Green Cross Chief Operating Officer Adam Koniuszewski joined a panel of experts at the Palais des Nations in Geneva as the Moroccan and French Missions to the United Nations hosted a discussion of the upcoming COP22 in Marrakesh.
“If we really want to accelerate success, we can’t wait, we have to move further,” said Koniuszewski. “We have to stop subsidising fossil fuels, start thinking seriously about pricing carbon, and we have to scale up. Otherwise it’s ‘business as usual’ – and today it is ‘business as usual’ that is the real threat to the our health, our wellbeing, to nature, to ecosystems and our future prosperity.”
Koniuszewski noted that the global cost of fossil fuel pollution to health alone was about 2 trillion USD in 2015, according to a recent report from the IMF. This report found that governments worldwide effectively subsidised fossil fuel consumption to the tune of 5.3 trillion USD in 2015, a whopping 6.5 per cent of global GDP. When the destructive incentives to the carbon economy stop, clean energy solutions will really take off.
There have been positive developments, though.
“Every day last year, 500,000 solar panels were installed around the world. In China, two new wind turbines were set up every hour. And this is happening despite enormous carbon subsidies,” Koniuszewski continued.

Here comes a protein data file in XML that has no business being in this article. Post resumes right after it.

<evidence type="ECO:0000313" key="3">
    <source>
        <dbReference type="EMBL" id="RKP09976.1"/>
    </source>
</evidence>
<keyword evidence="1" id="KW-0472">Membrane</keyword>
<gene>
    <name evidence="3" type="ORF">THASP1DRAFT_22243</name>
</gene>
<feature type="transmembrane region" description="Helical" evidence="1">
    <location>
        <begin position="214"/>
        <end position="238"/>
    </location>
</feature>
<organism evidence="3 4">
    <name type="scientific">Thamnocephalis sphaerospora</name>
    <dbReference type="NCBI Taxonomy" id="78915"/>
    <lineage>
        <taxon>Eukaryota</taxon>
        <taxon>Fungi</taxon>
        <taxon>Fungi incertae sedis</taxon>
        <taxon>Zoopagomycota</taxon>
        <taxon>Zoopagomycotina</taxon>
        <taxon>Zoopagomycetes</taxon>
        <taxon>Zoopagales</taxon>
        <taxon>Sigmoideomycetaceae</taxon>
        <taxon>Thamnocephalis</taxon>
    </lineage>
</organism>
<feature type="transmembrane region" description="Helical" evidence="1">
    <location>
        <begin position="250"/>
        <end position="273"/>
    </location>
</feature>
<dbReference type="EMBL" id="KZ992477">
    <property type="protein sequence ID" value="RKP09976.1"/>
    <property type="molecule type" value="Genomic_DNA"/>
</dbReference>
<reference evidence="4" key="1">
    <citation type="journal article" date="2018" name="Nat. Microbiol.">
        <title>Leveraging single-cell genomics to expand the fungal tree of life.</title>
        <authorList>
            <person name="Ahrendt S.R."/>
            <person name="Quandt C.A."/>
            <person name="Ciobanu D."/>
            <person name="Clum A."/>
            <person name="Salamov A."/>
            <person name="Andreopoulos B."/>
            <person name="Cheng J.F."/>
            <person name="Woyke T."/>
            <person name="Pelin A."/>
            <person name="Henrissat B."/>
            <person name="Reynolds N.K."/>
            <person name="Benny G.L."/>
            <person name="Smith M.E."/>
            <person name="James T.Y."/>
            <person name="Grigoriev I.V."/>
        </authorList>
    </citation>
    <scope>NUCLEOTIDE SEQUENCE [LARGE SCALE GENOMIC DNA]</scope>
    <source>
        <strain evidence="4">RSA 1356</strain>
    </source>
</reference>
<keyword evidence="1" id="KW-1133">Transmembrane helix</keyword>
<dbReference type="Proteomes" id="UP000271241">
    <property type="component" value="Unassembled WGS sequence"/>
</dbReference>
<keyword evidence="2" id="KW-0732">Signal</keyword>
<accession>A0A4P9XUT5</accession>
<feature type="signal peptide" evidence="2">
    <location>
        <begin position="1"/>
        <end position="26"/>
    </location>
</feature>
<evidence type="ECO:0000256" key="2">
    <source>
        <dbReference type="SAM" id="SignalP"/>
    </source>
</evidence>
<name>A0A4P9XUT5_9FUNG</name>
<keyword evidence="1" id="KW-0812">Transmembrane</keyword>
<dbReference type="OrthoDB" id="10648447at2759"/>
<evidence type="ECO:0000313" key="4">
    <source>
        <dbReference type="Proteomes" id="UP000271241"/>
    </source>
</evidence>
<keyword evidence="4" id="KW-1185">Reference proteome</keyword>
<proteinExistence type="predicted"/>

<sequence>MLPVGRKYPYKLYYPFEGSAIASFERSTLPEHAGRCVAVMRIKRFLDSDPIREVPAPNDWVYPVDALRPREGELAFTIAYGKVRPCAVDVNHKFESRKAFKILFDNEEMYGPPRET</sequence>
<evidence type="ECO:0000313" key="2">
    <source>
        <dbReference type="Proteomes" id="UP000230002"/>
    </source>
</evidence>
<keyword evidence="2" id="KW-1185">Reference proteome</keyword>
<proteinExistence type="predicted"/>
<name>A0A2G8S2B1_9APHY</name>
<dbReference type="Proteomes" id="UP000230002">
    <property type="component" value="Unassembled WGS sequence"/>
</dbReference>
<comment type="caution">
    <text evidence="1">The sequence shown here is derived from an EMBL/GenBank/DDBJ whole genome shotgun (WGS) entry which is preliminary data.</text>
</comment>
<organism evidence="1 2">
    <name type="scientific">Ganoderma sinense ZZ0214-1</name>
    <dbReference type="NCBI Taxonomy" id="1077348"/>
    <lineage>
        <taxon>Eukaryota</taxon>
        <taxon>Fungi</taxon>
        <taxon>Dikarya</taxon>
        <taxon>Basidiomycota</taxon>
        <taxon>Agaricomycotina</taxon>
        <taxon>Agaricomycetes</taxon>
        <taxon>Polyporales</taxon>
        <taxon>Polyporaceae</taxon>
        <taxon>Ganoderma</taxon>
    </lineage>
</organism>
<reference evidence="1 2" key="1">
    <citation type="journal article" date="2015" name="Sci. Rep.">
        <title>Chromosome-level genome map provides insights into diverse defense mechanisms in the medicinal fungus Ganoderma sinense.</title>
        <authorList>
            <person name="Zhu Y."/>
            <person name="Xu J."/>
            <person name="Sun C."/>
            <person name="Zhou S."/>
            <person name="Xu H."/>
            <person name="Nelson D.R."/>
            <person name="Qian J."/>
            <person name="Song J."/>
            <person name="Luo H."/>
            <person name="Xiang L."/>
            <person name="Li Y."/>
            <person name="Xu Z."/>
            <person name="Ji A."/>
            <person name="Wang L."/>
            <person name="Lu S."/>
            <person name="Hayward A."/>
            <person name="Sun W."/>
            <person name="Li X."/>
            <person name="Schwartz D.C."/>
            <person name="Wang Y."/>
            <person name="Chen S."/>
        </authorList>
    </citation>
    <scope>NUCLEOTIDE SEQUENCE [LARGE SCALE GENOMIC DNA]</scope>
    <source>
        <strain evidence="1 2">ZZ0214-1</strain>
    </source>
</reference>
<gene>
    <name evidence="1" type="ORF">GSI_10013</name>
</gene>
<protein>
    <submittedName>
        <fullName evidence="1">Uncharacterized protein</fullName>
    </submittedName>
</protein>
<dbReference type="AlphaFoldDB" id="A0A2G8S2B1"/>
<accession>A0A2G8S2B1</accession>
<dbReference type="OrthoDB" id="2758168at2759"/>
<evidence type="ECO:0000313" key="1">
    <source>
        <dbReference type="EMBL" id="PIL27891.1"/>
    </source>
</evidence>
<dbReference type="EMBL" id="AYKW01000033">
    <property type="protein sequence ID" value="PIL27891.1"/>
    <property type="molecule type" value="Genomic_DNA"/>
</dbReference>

Jonathan Lynn of the IPCC, Ambassador Elayne Whyte-Gomez of Costa Rica, Maria Neira from the WMO, Maria Luisa Silva of UNDP, Cyriaque Sendashonga from IUCN and Brigitte Eale Mukundji from Africa21 joined Koniuszewski on the panel. Moroccan Ambassador Mohamed Auajjar and French Ambassador Elisabeth Laurin opened the event.
“COP22 will be an excellent opportunity for South-South cooperation,” said Lynn, noting the promised focus on developing economies.
This was echoed by Mukundji, who said: “African countries are among the most vulnerable to the effects of climate change – although the continent has barely contributed to greenhouse gases, it feels their consequences.”
This is the challenge for COP22, where the Paris Agreement commitments must be turned into concrete action.
“Three words embody what is needed to ensure the Paris Agreement’s entry into force: Action, innovation, and knowledge-sharing,” said Whyte-Gomez.
Sendashonga added: “with the INDCs [Intended Nationally Determined Contributions] that states have pledged to fulfil, this COP presents a unique opportunity to make the right choices to protect biodiversity.”
Silva agreed: “The Paris Agreement is at once a message to the world and also a plan of action for the years ahead.”
If the right measures are taken, the potential benefits are far-reaching.
“Everything that is being considered as ways to combat climate change will also serve to protect the health of the population,” said Neira, who sees the Paris Agreement as a huge opportunity to improve wellbeing.